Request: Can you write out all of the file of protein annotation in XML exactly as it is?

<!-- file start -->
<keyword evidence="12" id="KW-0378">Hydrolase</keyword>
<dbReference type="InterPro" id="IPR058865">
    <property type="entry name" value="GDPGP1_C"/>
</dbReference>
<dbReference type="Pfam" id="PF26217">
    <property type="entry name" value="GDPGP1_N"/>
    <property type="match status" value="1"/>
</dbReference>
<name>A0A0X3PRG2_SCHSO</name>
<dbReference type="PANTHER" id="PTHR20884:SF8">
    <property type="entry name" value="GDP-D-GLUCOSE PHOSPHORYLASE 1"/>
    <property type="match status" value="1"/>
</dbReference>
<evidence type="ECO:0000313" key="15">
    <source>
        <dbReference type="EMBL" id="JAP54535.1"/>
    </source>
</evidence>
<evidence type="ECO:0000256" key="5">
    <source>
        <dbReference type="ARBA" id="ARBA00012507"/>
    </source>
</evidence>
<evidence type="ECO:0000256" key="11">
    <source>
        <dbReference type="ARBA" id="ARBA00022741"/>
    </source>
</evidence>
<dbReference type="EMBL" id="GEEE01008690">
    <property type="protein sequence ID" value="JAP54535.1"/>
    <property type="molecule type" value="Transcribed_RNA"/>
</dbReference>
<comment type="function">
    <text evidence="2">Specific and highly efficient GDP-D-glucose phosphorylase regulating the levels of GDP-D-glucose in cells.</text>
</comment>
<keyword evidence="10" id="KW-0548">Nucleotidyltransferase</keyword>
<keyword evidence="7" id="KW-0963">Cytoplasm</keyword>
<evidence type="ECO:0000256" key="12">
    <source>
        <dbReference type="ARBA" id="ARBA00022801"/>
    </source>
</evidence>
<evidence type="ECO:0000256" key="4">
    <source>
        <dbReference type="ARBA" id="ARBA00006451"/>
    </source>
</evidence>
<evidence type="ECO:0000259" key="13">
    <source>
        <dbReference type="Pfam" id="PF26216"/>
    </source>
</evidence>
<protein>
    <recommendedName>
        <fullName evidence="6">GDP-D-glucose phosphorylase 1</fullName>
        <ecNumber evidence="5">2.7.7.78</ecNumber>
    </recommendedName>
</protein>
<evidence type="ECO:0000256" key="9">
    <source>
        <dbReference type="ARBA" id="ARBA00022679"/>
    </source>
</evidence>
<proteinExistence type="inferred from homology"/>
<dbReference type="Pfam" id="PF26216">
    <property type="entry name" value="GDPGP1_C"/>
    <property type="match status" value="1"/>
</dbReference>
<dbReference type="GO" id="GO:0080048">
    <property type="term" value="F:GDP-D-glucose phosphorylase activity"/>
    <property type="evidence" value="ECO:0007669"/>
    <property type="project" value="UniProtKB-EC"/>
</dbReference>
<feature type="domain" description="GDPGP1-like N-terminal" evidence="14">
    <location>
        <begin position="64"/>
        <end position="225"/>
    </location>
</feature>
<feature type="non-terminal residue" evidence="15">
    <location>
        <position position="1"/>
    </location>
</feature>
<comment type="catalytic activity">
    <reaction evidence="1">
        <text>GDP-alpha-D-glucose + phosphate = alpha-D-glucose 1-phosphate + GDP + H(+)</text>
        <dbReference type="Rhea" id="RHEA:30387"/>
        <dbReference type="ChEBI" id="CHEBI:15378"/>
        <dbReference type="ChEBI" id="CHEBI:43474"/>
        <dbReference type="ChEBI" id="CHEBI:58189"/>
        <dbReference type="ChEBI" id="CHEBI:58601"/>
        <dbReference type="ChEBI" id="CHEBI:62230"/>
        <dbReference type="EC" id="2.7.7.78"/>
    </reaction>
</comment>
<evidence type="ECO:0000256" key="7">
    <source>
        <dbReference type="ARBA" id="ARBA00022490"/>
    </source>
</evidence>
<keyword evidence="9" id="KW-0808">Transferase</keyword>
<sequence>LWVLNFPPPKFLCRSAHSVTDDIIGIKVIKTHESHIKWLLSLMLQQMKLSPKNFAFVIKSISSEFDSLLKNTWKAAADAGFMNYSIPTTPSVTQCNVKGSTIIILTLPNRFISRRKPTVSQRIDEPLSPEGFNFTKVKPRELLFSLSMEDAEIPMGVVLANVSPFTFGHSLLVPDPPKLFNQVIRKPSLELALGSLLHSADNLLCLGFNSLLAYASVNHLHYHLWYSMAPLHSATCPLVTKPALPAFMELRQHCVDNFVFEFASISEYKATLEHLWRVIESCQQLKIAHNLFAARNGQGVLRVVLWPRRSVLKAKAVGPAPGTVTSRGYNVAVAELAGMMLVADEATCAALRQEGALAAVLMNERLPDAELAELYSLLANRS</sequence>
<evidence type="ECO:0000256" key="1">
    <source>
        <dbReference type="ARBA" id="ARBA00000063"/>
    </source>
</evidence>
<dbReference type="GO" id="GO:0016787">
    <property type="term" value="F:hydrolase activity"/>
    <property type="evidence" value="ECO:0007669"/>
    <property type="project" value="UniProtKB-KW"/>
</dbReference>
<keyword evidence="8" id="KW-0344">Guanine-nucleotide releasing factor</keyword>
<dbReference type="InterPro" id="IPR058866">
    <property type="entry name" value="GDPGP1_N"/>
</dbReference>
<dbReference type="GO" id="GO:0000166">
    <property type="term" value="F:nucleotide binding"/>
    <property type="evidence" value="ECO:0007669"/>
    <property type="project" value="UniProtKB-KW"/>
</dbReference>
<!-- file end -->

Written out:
<keyword evidence="12" id="KW-0378">Hydrolase</keyword>
<dbReference type="InterPro" id="IPR058865">
    <property type="entry name" value="GDPGP1_C"/>
</dbReference>
<dbReference type="Pfam" id="PF26217">
    <property type="entry name" value="GDPGP1_N"/>
    <property type="match status" value="1"/>
</dbReference>
<name>A0A0X3PRG2_SCHSO</name>
<dbReference type="PANTHER" id="PTHR20884:SF8">
    <property type="entry name" value="GDP-D-GLUCOSE PHOSPHORYLASE 1"/>
    <property type="match status" value="1"/>
</dbReference>
<evidence type="ECO:0000313" key="15">
    <source>
        <dbReference type="EMBL" id="JAP54535.1"/>
    </source>
</evidence>
<evidence type="ECO:0000256" key="5">
    <source>
        <dbReference type="ARBA" id="ARBA00012507"/>
    </source>
</evidence>
<evidence type="ECO:0000256" key="11">
    <source>
        <dbReference type="ARBA" id="ARBA00022741"/>
    </source>
</evidence>
<dbReference type="EMBL" id="GEEE01008690">
    <property type="protein sequence ID" value="JAP54535.1"/>
    <property type="molecule type" value="Transcribed_RNA"/>
</dbReference>
<comment type="function">
    <text evidence="2">Specific and highly efficient GDP-D-glucose phosphorylase regulating the levels of GDP-D-glucose in cells.</text>
</comment>
<keyword evidence="10" id="KW-0548">Nucleotidyltransferase</keyword>
<keyword evidence="7" id="KW-0963">Cytoplasm</keyword>
<evidence type="ECO:0000256" key="12">
    <source>
        <dbReference type="ARBA" id="ARBA00022801"/>
    </source>
</evidence>
<evidence type="ECO:0000256" key="4">
    <source>
        <dbReference type="ARBA" id="ARBA00006451"/>
    </source>
</evidence>
<evidence type="ECO:0000259" key="13">
    <source>
        <dbReference type="Pfam" id="PF26216"/>
    </source>
</evidence>
<protein>
    <recommendedName>
        <fullName evidence="6">GDP-D-glucose phosphorylase 1</fullName>
        <ecNumber evidence="5">2.7.7.78</ecNumber>
    </recommendedName>
</protein>
<evidence type="ECO:0000256" key="9">
    <source>
        <dbReference type="ARBA" id="ARBA00022679"/>
    </source>
</evidence>
<proteinExistence type="inferred from homology"/>
<dbReference type="Pfam" id="PF26216">
    <property type="entry name" value="GDPGP1_C"/>
    <property type="match status" value="1"/>
</dbReference>
<dbReference type="GO" id="GO:0080048">
    <property type="term" value="F:GDP-D-glucose phosphorylase activity"/>
    <property type="evidence" value="ECO:0007669"/>
    <property type="project" value="UniProtKB-EC"/>
</dbReference>
<feature type="domain" description="GDPGP1-like N-terminal" evidence="14">
    <location>
        <begin position="64"/>
        <end position="225"/>
    </location>
</feature>
<feature type="non-terminal residue" evidence="15">
    <location>
        <position position="1"/>
    </location>
</feature>
<comment type="catalytic activity">
    <reaction evidence="1">
        <text>GDP-alpha-D-glucose + phosphate = alpha-D-glucose 1-phosphate + GDP + H(+)</text>
        <dbReference type="Rhea" id="RHEA:30387"/>
        <dbReference type="ChEBI" id="CHEBI:15378"/>
        <dbReference type="ChEBI" id="CHEBI:43474"/>
        <dbReference type="ChEBI" id="CHEBI:58189"/>
        <dbReference type="ChEBI" id="CHEBI:58601"/>
        <dbReference type="ChEBI" id="CHEBI:62230"/>
        <dbReference type="EC" id="2.7.7.78"/>
    </reaction>
</comment>
<evidence type="ECO:0000256" key="7">
    <source>
        <dbReference type="ARBA" id="ARBA00022490"/>
    </source>
</evidence>
<keyword evidence="9" id="KW-0808">Transferase</keyword>
<sequence>LWVLNFPPPKFLCRSAHSVTDDIIGIKVIKTHESHIKWLLSLMLQQMKLSPKNFAFVIKSISSEFDSLLKNTWKAAADAGFMNYSIPTTPSVTQCNVKGSTIIILTLPNRFISRRKPTVSQRIDEPLSPEGFNFTKVKPRELLFSLSMEDAEIPMGVVLANVSPFTFGHSLLVPDPPKLFNQVIRKPSLELALGSLLHSADNLLCLGFNSLLAYASVNHLHYHLWYSMAPLHSATCPLVTKPALPAFMELRQHCVDNFVFEFASISEYKATLEHLWRVIESCQQLKIAHNLFAARNGQGVLRVVLWPRRSVLKAKAVGPAPGTVTSRGYNVAVAELAGMMLVADEATCAALRQEGALAAVLMNERLPDAELAELYSLLANRS</sequence>
<evidence type="ECO:0000256" key="1">
    <source>
        <dbReference type="ARBA" id="ARBA00000063"/>
    </source>
</evidence>
<dbReference type="GO" id="GO:0016787">
    <property type="term" value="F:hydrolase activity"/>
    <property type="evidence" value="ECO:0007669"/>
    <property type="project" value="UniProtKB-KW"/>
</dbReference>
<keyword evidence="8" id="KW-0344">Guanine-nucleotide releasing factor</keyword>
<dbReference type="InterPro" id="IPR058866">
    <property type="entry name" value="GDPGP1_N"/>
</dbReference>
<dbReference type="GO" id="GO:0000166">
    <property type="term" value="F:nucleotide binding"/>
    <property type="evidence" value="ECO:0007669"/>
    <property type="project" value="UniProtKB-KW"/>
</dbReference>